The corona paradigm shift

What a paradigm shift the corona crisis implies is still beyond imagination. What was initially seen as a short, manageable crisis has spread around the globe and has started to have very profound ramifications. The corona crisis is not only affecting the economy, but also our ways of life, working and thinking. It will have a deep impact on personal and political freedoms, social and healthcare policies, and on the world at large. The new normal is likely to mean more Big Brother.

Our freedom of movement will be much more constrained for a long time to come. Cultural events, the hospitality sector and travel will be affected by people’s anxiety about visiting restaurants, bars, concerts, cinemas, theatre and the opera. Air and sea travel will be hampered by passengers’ perception of impending, invisible disaster. Large conferences and trade fairs may simply be put out of the market. All will be relegated to a dull screen-based virtual world, increasing our dependence on big tech even more.

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The sector where this will have the far-reaching implications is sports, in particular football. Football matches with 60,000 spectators, which were a big propagator of the virus in Italy and Spain will be a thing of the past. With it, the whole sector will be affected, from the clubs, top players’ salaries, the ads and the broadcasting rights for matches. Matches without a crowd will simply be unreal. The same will apply to many other high-end sports, with probably golf as the only exception, where social distancing is the ‘norm’.

To weather the crisis, a large part of the developed world has moved to teleworking, or at least those who could do so, which will remain much more prevalent than could ever have been imagined before. It will impact work practices and labour relations, but will also be the end of the large concentrations of businesses in capitals and financial centres. The time of extravagant skyscrapers may be over, and decentralization will become the norm, with its effect on property markets. Some countries are well prepared for this, depending on their geographical and industrial structure; for others it will require enormous change and adaptation.

Moving to teleworking will further reduce the power of trade unions, and of collective wage agreements. Teleworking will minimise the importance of social contracts, and more will be moving to freelance work. It will increase the divide between blue and white-collar workers, with the former being much more exposed and in the frontline, creating the basis for more social conflict and upheaval. 

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Lockdowns and social distancing are not good for democracies. Parliaments say they continue to function, but when they do so they are mostly empty of delegates, with only a few turning up for real debates. Debates online are not the same as those in a hemicycle, where a minister is challenged on his or her policies. Parliamentarians are less involved and can be disregarded much easier on a screen. The pandemic has also been invoked to bypass parliament and enact special emergency laws. The case of Hungary sparked much debate on this matter, but also in France the special powers for the executive have been prolonged until July 24th, which seems out of proportion.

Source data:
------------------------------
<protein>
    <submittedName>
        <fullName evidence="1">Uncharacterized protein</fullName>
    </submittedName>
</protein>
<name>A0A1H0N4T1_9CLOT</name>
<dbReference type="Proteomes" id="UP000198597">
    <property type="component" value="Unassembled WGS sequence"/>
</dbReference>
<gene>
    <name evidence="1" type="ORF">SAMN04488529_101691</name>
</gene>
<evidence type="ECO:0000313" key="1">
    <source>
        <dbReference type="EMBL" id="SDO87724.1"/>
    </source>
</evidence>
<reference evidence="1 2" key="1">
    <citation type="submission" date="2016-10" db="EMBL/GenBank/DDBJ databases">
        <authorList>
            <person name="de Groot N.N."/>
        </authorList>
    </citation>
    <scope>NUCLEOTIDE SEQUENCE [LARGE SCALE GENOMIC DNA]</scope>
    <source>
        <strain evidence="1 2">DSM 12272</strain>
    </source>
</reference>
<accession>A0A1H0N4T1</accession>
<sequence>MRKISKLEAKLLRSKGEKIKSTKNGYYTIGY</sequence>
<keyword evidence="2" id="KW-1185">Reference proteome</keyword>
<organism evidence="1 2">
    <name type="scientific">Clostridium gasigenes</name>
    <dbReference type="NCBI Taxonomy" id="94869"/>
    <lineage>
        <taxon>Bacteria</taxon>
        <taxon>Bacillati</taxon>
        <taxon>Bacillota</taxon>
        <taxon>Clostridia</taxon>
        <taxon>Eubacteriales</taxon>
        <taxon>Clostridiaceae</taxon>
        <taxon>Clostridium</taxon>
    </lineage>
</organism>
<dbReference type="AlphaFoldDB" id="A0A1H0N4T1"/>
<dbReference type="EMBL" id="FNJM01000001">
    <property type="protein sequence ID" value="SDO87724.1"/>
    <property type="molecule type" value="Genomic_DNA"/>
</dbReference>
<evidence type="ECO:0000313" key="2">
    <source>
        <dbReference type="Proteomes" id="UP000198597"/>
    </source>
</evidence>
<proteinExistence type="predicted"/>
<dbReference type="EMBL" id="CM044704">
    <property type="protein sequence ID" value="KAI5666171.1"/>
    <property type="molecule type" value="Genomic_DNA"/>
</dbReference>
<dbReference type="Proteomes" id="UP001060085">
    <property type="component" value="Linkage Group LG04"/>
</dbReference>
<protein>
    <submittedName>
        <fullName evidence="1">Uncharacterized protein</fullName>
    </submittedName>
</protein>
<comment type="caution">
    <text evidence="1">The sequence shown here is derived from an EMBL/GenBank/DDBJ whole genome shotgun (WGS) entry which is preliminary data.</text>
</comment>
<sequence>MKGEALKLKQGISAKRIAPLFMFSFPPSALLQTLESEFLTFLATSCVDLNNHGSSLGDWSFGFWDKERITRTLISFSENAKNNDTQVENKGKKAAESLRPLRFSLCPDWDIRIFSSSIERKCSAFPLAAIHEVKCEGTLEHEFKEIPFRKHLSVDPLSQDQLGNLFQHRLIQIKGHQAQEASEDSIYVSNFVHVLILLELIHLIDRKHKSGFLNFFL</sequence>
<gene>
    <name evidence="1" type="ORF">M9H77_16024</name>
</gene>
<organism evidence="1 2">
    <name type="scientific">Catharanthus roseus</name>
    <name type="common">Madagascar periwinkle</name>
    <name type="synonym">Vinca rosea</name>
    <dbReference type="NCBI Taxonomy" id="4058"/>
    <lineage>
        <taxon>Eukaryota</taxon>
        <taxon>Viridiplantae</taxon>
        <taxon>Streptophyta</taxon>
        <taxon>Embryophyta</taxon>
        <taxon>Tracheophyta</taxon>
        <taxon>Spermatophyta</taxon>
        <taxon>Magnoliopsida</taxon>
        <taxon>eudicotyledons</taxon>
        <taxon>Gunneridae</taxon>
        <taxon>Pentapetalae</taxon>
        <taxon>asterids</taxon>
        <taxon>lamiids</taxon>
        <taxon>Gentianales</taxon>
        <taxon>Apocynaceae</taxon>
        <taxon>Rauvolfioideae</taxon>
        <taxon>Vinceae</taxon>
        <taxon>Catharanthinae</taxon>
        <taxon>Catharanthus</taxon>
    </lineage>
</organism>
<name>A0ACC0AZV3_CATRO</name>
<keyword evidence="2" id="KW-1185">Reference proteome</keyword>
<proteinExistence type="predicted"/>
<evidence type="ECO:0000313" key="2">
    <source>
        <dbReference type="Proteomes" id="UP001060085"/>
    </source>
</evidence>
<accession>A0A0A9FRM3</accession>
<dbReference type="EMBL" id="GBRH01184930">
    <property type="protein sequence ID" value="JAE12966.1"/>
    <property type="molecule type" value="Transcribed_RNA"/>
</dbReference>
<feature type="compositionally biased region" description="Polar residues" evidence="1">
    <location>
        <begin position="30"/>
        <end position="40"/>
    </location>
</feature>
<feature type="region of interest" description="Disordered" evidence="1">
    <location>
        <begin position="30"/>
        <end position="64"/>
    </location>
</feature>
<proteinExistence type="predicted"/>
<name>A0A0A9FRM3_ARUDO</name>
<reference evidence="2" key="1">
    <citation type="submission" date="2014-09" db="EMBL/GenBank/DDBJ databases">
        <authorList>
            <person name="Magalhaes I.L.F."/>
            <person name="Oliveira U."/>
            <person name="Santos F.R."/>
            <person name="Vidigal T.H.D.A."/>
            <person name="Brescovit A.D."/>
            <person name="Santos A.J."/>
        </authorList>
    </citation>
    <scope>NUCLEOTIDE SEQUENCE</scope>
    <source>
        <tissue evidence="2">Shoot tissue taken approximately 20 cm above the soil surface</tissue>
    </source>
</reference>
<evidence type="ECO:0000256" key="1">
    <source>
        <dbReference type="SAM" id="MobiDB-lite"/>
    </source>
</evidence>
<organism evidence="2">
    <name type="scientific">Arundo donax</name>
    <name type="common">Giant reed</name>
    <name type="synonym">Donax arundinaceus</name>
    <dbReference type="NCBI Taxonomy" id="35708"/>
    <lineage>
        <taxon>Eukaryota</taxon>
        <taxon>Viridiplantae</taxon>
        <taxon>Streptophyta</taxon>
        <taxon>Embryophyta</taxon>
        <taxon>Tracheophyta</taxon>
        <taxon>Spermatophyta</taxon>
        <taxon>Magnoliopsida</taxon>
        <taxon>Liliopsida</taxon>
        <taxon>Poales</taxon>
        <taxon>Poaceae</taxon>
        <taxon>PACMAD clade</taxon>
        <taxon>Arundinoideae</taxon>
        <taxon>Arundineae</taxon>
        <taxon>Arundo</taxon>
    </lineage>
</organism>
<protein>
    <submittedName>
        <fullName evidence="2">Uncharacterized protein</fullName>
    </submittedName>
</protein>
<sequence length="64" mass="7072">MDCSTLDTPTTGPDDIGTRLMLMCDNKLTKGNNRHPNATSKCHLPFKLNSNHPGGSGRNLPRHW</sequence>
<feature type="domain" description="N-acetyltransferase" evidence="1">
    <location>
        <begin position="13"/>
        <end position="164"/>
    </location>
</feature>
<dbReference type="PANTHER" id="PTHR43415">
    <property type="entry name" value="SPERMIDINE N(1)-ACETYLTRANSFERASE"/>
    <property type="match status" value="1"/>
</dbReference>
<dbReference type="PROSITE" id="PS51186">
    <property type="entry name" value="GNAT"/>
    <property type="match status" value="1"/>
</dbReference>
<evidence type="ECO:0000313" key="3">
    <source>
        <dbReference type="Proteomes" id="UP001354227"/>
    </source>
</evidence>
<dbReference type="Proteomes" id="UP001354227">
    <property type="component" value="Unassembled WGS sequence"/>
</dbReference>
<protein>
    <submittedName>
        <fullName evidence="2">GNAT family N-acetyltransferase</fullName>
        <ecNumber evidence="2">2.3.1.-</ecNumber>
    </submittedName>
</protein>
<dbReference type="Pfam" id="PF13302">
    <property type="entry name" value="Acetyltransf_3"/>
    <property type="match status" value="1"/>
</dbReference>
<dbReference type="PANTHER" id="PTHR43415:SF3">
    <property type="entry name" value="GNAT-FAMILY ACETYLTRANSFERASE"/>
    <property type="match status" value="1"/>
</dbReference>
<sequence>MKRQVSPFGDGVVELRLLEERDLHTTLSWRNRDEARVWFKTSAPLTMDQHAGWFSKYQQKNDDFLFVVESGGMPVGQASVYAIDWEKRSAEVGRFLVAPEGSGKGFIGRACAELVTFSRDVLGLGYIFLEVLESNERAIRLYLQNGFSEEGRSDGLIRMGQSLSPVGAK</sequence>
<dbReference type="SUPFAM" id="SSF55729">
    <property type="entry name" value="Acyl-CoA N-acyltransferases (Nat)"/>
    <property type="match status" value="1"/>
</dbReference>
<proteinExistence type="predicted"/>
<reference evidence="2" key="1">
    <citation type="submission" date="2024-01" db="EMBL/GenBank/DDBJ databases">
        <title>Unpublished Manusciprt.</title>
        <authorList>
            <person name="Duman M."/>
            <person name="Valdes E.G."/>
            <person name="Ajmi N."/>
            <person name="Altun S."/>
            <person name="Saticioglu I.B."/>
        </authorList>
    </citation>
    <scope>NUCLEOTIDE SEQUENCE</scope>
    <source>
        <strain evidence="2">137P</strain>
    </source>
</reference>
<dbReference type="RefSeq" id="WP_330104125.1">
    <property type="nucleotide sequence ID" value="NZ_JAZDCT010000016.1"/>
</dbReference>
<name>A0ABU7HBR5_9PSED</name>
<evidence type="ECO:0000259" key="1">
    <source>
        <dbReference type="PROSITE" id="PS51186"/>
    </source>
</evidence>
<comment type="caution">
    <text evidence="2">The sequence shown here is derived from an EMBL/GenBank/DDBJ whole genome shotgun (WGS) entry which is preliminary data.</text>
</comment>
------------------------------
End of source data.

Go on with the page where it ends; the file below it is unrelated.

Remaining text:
The same curtailment of freedoms applies to privacy rules. Our privacy was already endangered by big data, but using such data now seems to have become the norm. An exception to the respect of privacy would be allowed for tracing apps, to limit contagion. At the same time, European countries are discussing which apps to use – locally developed ones, which are not compatible cross-border, or those of big tech, increasing even further Europe’s dependency on these firms, and giving them even more user data.

Hence also trade and international relations will be affected. The pandemic may be the end of the unlimited growth of international trade, which has been the big boost to economic growth of the last two to three decades. The healthcare pandemic already led to challenges to free trade, but the political implications may be even more far-reaching. The G20, which played a central role in resolving the previous crisis, is not present to the same degree, neither, it seems, are other international organizations, such as even the WHO or other UN entities. The top diplomatic gathering worldwide, the 75th session of UN Annual Assembly in New York foreseen for September 2020, will most likely not take place. Our brave new world will be locked down and reduced to much smaller circles, with globalization only continuing to exist virtually.

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